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Economic crisis ‘has widened divisions in rental market’

Renters in the least affluent areas are finding it more of a struggle to move, while in wealthier areas the market is flourishing, analysis suggests.

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Letting and estate agents signs outside flats on the Old Kent Road in London (PA)

Letting and estate agents signs outside flats on the Old Kent Road in London (PA)

Letting and estate agents signs outside flats on the Old Kent Road in London (PA)

The economic crisis has widened divisions in the rental market, with renters in more affluent areas able to move home while those in the least well off stay put, analysis suggests.

Between May and September, the number of homes let in the most affluent areas of Britain was 1.3% higher than the same time last year, according to Hamptons International.

But in the least affluent areas, the number of lets agreed was 14.8% lower over the same time period, it found.

Hamptons used government data on deprivation as part of its research, comparing the number of homes let in the top 10% most affluent areas with the bottom 10%.

Tenants living in the least affluent areas of the country are most likely to have been impacted by the economic crisis and this has made it harder for some renters to move home - typically at a time when they need to prove their income and pass referencing checksAneisha Beveridge, Hamptons International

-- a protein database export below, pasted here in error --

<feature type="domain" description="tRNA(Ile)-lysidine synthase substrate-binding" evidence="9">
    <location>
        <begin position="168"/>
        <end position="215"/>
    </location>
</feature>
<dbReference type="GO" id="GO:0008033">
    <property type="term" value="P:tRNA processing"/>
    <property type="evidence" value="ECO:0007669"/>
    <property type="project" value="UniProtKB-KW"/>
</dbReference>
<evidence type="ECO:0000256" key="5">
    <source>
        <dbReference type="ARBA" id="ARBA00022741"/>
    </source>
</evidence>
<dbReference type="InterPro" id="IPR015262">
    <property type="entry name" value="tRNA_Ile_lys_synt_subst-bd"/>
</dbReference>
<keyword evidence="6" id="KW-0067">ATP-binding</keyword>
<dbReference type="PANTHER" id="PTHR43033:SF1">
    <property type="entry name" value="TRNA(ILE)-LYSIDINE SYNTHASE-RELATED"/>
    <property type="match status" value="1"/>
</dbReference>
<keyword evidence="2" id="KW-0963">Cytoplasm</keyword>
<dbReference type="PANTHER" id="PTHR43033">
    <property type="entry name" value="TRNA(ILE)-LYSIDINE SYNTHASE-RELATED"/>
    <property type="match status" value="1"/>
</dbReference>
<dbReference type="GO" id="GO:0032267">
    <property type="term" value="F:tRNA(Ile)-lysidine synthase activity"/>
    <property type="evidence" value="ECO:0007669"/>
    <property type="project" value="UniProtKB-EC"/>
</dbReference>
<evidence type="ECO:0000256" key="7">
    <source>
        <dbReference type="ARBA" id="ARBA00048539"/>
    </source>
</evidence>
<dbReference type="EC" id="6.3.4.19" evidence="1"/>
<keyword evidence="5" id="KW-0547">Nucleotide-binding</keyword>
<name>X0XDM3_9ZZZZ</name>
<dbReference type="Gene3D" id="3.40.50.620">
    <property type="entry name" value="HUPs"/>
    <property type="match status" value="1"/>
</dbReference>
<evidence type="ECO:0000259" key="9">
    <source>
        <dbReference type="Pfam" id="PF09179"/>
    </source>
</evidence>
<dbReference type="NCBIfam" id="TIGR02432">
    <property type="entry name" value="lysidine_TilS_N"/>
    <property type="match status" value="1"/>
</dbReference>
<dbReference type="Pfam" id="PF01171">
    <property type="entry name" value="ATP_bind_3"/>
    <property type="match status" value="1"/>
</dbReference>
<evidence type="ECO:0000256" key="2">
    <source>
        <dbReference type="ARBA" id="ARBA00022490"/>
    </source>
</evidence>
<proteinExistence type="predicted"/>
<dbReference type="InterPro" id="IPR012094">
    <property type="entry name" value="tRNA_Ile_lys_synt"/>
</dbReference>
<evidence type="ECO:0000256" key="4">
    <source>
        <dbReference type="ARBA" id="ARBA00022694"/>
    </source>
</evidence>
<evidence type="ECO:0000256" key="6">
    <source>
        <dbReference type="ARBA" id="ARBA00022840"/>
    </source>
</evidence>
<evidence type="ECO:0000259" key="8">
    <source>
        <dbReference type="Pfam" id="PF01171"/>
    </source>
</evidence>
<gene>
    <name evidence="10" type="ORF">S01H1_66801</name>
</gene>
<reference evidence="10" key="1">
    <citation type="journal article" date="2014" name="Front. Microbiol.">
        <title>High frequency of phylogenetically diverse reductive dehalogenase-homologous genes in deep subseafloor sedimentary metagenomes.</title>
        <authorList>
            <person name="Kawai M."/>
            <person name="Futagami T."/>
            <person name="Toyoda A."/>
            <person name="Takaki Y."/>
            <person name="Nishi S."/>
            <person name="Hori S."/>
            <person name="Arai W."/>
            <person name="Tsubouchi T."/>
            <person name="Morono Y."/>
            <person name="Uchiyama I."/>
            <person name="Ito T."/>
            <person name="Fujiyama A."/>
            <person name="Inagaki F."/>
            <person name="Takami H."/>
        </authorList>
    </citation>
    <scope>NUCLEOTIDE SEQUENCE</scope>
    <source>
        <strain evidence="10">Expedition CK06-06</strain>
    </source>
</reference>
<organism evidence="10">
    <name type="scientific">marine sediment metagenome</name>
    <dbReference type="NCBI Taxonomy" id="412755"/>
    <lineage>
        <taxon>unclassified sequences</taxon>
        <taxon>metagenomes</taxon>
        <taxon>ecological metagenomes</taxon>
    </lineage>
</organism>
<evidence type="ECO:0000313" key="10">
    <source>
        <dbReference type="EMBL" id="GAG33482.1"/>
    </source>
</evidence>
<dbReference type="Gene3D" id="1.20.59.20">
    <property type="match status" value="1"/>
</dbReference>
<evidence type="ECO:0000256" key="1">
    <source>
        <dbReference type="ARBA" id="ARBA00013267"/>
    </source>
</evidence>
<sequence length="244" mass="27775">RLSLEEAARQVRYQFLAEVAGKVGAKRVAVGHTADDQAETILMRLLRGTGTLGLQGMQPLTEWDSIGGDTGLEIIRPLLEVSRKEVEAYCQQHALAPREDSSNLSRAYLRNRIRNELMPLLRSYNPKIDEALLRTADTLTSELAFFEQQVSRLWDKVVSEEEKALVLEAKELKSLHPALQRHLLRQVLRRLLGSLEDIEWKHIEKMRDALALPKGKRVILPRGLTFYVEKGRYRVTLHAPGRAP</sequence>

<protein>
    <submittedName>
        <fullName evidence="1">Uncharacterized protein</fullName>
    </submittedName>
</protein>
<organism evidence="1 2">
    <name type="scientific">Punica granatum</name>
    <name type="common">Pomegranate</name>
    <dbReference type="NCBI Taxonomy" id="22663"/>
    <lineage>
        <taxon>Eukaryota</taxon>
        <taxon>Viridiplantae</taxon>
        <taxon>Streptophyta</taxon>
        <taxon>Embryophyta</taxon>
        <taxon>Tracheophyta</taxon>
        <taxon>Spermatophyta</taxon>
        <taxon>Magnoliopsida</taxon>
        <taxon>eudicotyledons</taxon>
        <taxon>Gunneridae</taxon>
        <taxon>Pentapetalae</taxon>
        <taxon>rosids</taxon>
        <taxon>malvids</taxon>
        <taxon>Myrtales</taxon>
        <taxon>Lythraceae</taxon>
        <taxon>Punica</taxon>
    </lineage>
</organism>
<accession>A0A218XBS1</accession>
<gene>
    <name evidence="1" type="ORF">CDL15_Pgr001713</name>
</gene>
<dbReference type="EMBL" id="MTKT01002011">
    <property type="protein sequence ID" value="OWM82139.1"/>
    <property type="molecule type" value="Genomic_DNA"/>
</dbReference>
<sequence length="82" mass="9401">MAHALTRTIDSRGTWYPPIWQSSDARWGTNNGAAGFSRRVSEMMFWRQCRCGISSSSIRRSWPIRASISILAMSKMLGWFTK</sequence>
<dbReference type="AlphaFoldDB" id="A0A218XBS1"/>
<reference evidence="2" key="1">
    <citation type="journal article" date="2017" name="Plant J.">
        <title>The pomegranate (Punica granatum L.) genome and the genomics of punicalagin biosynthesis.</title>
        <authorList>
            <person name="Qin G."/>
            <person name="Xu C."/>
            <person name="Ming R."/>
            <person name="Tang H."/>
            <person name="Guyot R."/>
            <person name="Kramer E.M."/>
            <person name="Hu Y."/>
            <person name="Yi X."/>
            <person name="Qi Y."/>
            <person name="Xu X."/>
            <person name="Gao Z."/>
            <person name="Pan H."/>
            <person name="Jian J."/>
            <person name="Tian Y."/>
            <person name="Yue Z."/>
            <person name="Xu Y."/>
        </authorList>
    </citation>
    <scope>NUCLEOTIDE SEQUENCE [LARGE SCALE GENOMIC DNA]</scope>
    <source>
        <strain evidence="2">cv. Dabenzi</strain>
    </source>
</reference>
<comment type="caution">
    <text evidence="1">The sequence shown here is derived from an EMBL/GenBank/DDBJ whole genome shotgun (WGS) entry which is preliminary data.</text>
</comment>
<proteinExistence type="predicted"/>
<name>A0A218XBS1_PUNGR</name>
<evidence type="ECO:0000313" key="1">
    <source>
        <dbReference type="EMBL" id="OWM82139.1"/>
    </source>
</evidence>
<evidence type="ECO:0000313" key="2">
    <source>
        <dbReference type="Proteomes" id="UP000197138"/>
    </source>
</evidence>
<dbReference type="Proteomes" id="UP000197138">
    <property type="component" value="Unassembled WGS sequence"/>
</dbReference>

Aneisha Beveridge, head of research at Hamptons International, said: “Over the course of the pandemic tenants are more likely to have seen their incomes hit than homeowners.

“But the economic crisis has also widened divisions within the rental market.

“While the top of the rental market has flourished over the summer months, the number of renters in the least affluent areas of the country moving home remains down on the same time last year.

“Tenants living in the least affluent areas of the country are most likely to have been impacted by the economic crisis and this has made it harder for some renters to move home – typically at a time when they need to prove their income and pass referencing checks.

“The rental market continued to bounce back in September, yet some of the least affluent areas have seen the rate of recovery move backwards.

“This will weigh down on the market’s revival as a whole, meaning despite strong year-on-year growth in the number of homes let between July and September, it is likely that fewer tenants will move in 2020 than in 2019.”

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